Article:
The Tibetan Book of the Dead: First Complete Translation I was not originally interested in this, but I had read incidentally that apparently "Book of the Dead" is actually a pretty gross mistranslation, one that's been kept mainly just because it's taken on its own cultural significance, but actually it's more so a book about Buddhism metaphysics in a more philosophical sense, which interests me much more so.
The Way of the Bodhisattva Another book on Tibetan Buddhism. Several of these books were put on my radar from a list of suggested readings to get started on Buddhism, I no longer remember offhand where I found that list.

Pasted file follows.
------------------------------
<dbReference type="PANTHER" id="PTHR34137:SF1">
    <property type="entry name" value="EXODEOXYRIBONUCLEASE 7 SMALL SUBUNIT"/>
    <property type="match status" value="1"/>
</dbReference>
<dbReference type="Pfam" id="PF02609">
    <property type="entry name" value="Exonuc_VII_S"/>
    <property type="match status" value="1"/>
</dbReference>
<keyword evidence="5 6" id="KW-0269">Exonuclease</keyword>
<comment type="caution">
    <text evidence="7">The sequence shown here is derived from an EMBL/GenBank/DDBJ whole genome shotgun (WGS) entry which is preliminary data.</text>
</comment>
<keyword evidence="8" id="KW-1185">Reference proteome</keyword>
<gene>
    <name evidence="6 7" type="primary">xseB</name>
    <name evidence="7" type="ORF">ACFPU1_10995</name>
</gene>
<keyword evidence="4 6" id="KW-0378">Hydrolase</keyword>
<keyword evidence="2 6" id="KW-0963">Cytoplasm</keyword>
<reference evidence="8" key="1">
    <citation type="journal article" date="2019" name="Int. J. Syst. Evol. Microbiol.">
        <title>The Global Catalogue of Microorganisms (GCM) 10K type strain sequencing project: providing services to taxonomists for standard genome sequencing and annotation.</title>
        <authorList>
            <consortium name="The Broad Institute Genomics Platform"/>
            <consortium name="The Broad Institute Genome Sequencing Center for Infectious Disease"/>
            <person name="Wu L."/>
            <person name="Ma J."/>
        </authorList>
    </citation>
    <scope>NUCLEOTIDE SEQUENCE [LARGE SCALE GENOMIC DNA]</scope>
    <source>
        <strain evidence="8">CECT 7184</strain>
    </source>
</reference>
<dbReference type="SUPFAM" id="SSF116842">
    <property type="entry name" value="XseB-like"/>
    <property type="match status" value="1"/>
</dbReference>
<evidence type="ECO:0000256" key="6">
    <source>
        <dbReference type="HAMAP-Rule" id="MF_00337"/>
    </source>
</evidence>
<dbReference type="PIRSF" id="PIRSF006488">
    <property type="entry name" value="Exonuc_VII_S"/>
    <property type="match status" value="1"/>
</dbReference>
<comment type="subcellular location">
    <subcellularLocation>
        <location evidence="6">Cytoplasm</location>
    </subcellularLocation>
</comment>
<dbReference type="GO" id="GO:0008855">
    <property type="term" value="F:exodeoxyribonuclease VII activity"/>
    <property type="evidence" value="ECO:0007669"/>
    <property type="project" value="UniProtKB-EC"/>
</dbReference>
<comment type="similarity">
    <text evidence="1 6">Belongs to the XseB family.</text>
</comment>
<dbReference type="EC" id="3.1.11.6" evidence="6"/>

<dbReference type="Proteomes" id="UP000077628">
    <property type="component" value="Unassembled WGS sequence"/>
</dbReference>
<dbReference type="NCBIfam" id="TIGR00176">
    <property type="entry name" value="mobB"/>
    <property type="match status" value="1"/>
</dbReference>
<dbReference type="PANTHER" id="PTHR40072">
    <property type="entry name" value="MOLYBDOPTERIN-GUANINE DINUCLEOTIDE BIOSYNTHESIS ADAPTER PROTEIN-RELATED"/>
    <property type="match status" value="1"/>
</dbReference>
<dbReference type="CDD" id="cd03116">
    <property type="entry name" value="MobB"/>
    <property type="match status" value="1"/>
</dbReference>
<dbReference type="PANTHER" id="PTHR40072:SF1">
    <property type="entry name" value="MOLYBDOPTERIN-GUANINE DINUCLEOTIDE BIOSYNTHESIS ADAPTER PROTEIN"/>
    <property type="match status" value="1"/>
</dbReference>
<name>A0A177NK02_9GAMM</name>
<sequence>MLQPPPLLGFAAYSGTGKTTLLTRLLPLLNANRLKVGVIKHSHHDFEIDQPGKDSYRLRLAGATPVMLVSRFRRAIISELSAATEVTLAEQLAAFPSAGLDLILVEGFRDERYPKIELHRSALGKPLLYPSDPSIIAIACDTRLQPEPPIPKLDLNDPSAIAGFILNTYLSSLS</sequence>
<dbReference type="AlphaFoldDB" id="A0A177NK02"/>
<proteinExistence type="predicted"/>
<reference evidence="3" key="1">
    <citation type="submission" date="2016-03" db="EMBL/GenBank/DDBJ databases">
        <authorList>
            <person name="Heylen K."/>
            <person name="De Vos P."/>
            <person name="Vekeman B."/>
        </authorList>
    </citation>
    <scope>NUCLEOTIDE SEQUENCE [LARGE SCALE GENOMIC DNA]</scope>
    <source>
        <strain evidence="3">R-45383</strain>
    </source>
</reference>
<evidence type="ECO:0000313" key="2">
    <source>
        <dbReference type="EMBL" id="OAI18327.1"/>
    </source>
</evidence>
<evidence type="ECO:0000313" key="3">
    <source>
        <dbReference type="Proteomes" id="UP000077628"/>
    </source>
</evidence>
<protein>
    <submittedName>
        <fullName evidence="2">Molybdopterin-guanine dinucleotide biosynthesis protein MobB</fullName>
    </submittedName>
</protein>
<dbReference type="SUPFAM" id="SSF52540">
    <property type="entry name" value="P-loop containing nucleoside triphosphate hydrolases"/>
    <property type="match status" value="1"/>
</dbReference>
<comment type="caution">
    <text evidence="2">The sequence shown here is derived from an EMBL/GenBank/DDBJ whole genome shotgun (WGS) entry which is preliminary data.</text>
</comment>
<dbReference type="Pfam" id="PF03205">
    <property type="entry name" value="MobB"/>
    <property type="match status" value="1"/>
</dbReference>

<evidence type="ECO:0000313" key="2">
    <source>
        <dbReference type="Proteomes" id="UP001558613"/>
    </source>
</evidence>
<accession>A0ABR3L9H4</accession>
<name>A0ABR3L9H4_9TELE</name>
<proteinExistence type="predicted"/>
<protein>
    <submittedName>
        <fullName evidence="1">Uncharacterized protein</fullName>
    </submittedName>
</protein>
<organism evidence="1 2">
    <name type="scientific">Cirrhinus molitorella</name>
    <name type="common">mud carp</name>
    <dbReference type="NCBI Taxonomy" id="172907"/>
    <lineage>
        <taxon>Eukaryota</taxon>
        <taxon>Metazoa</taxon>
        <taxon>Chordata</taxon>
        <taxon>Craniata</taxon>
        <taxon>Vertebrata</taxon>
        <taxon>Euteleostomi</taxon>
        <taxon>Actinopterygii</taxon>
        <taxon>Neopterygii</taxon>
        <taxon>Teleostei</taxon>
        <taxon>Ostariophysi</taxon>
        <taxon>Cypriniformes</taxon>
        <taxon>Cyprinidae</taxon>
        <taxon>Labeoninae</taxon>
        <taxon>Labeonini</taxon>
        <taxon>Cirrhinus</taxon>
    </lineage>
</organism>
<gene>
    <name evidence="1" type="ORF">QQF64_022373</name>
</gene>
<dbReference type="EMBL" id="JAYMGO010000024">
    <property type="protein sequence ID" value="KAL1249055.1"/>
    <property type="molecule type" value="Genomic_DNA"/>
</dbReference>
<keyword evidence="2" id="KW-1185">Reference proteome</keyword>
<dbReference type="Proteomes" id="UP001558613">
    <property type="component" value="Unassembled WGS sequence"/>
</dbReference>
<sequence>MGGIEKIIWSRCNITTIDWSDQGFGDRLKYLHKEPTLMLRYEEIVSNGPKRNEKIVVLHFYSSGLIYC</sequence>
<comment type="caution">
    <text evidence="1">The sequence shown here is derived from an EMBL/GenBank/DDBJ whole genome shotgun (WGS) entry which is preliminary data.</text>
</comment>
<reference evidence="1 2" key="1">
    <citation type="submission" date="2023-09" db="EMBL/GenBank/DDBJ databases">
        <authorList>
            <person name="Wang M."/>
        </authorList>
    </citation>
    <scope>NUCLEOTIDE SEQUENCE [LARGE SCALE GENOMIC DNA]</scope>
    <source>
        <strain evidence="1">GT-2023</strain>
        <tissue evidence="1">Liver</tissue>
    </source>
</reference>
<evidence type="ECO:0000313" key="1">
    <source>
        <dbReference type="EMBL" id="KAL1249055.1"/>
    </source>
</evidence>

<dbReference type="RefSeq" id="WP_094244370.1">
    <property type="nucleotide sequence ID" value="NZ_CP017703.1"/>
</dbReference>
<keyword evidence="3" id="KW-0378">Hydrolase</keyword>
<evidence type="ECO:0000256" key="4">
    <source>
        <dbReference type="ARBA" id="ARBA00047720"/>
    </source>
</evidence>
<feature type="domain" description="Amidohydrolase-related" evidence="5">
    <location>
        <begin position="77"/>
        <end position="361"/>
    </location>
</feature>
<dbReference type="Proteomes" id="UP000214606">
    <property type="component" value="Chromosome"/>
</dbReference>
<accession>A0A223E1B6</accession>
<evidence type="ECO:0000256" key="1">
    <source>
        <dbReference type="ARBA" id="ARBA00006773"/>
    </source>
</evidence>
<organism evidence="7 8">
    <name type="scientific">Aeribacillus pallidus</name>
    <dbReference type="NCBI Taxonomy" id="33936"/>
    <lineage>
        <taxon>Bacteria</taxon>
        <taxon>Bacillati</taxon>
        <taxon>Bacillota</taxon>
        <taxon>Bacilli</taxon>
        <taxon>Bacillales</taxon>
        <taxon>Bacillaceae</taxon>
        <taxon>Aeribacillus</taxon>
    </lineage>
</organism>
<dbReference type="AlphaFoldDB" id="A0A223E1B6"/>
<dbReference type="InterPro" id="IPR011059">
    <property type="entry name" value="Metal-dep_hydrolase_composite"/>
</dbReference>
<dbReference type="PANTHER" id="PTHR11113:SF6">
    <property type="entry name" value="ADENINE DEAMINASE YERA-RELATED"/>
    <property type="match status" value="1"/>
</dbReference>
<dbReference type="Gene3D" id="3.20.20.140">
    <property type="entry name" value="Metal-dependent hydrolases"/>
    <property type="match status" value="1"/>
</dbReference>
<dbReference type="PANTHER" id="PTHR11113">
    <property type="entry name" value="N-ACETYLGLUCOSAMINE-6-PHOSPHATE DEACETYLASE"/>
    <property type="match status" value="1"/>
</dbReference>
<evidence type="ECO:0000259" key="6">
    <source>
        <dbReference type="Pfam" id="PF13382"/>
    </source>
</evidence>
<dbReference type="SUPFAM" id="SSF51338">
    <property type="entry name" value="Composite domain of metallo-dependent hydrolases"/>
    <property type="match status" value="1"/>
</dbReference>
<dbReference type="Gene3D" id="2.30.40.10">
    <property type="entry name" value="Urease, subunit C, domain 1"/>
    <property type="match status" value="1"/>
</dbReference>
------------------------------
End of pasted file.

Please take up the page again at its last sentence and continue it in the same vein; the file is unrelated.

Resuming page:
In the Buddha's Words: An Anthology of Discourses from the Pali Canon (The Teachings of the Buddha) Another book of teachings by Siddhartha Gautama. I know The Dhammapada translator provided context on that vs. Pali Canon vs. other things, but again, the particulars just slip through my mind, but my understanding is that these are different.
Unlike the "bibliography", I'm not providing specific links here, just wiki it. For several of these, I focus as much on how it relates to MRD as the concept per se. In many cases, I use more generic terminology in MRD, in part because I wanted to avoid terminology overload, and in part because I wanted to avoid preconceived notions or aesthetics. While someone certainly could use MRD to tell a story more specifically rooted in Buddhist and Chinese mythology, I don't want the terminology itself to impress too deeply on GMs and players at the expense of a broader world.